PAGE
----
The Saving Problem in America: Alternatives and Reforms
The Saving Problem in America: Alternatives and Reforms by Mark Thornton for Mises
Since before covid-19 and the lockdown, I have written articles that touch on the purpose and importance of personal savings, and more importantly, why the lack of personal savings was going to make an economic crisis in the year 2020 potentially tragic for most Americans.
As a result, I have been interviewed a couple of times specifically on the topic of personal savings. These interactions have indicated to me that people do not understand the importance of savings and rather believe the demonization of savings as a “leakage” from the economic system and that hoarding money is one of the greatest threats to the economy.
Even more importantly, I discussed the reasons why Americans save so little and the related dangers, and I discussed how you can get around those government interventions with alternative strategies. I thought most people knew these strategies, but apparently that is not the case and thus the rationale for this article.
The Importance of Saving
In order for the hunter-gatherer society to become settled and civilized with sedentary agriculture, people must have saved provisions or found themselves in an area of superabundance, i.e., a Garden of Eden. It is savings that sustained group members while structures were built and fields were plowed, seeded, and harvested.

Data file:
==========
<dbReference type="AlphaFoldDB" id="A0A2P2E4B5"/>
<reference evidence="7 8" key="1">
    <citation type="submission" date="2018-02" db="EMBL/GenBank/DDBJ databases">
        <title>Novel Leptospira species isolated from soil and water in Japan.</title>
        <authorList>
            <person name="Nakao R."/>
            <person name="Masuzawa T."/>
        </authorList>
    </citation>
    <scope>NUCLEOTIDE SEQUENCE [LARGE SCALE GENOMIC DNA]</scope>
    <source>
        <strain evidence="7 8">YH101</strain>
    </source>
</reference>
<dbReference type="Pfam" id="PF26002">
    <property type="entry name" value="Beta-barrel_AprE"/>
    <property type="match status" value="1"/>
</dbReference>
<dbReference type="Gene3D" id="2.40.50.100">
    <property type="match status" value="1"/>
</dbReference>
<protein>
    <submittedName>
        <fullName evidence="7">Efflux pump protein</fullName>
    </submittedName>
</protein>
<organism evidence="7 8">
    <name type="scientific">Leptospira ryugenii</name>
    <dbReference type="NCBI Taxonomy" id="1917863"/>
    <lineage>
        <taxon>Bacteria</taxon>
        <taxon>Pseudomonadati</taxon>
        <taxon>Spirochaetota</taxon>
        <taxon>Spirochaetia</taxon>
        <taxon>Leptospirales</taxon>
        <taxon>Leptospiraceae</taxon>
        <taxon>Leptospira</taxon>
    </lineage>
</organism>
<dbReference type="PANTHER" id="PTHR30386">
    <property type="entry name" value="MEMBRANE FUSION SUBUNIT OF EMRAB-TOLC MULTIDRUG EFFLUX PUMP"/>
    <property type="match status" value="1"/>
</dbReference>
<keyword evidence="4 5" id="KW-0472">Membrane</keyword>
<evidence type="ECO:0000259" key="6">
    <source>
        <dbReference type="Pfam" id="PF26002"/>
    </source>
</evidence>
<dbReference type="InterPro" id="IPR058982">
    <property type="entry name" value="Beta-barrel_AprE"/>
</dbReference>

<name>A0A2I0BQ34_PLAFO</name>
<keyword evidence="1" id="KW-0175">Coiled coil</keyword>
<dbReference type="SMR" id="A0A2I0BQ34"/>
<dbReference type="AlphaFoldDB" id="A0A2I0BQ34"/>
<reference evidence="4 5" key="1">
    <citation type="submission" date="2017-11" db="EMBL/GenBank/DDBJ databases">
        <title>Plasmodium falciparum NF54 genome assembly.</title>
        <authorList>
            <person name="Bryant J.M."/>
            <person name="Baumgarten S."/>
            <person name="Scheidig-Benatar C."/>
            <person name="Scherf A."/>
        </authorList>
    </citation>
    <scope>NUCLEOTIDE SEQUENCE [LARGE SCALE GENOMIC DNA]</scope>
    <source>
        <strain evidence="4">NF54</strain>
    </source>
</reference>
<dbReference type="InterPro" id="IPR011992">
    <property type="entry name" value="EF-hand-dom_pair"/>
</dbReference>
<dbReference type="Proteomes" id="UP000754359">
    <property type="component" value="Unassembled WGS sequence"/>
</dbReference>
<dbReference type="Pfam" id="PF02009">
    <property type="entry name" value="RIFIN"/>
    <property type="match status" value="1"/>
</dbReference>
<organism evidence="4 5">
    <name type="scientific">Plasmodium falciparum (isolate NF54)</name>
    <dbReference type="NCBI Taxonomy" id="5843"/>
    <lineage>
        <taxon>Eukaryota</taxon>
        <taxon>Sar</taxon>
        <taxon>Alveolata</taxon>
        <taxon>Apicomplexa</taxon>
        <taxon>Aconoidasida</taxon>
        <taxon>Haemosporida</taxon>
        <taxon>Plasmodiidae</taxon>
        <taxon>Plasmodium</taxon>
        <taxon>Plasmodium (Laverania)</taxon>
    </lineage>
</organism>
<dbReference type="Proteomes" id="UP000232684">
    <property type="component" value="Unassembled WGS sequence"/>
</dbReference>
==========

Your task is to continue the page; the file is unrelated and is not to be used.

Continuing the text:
Economics teachers use the story of Robinson Crusoe, who toiled to catch extra fish or gather extra coconuts in order to sustain himself while he built a fishing net or coconut-harvesting tool that could bring him many times the daily output from just working with his hands. His new higher productivity allowed Crusoe to pursue other projects like building a hut, fashioning a rescue signal, or just enjoying more tropical leisure.
Of course, personal and business savings are just as important for a modern economy to grow in a stable fashion. Money is deposited in bank, brokerage, and retirement accounts. Banks make money available for car loans, home mortgages, and for businesses to make payroll and to finance accounts receivable. Brokerage and retirement accounts are used to fund larger businesses, allowing them to expand and to implement new technologies. Therefore, saving is the fuel for the engine of economic growth and higher standards of livings, the free market.
For individuals, this process is what increases real wage rates, decreases hours worked, and increases life expectancy. For business, it is what allows companies to grow, to become more productive, and to produce improved and brand-new products. Again, all of this seemed to be unknown or unrealized by many smart people.
Why No Saving?
When an economy enters an industrial or technological revolution, wage rates rise and saving increases. In post–World War II America the personal saving rate was at least 10 percent every year. In more recent decades, there has been a downward trend that began when the US was taken off the gold standard in August 1971 and continued to the end of the housing bubble, when the personal saving rate was almost zero. Since then, the trend has been positive and there was a giant spike to over 30 percent when the pandemic hit, along with a record pay-down in credit card debt.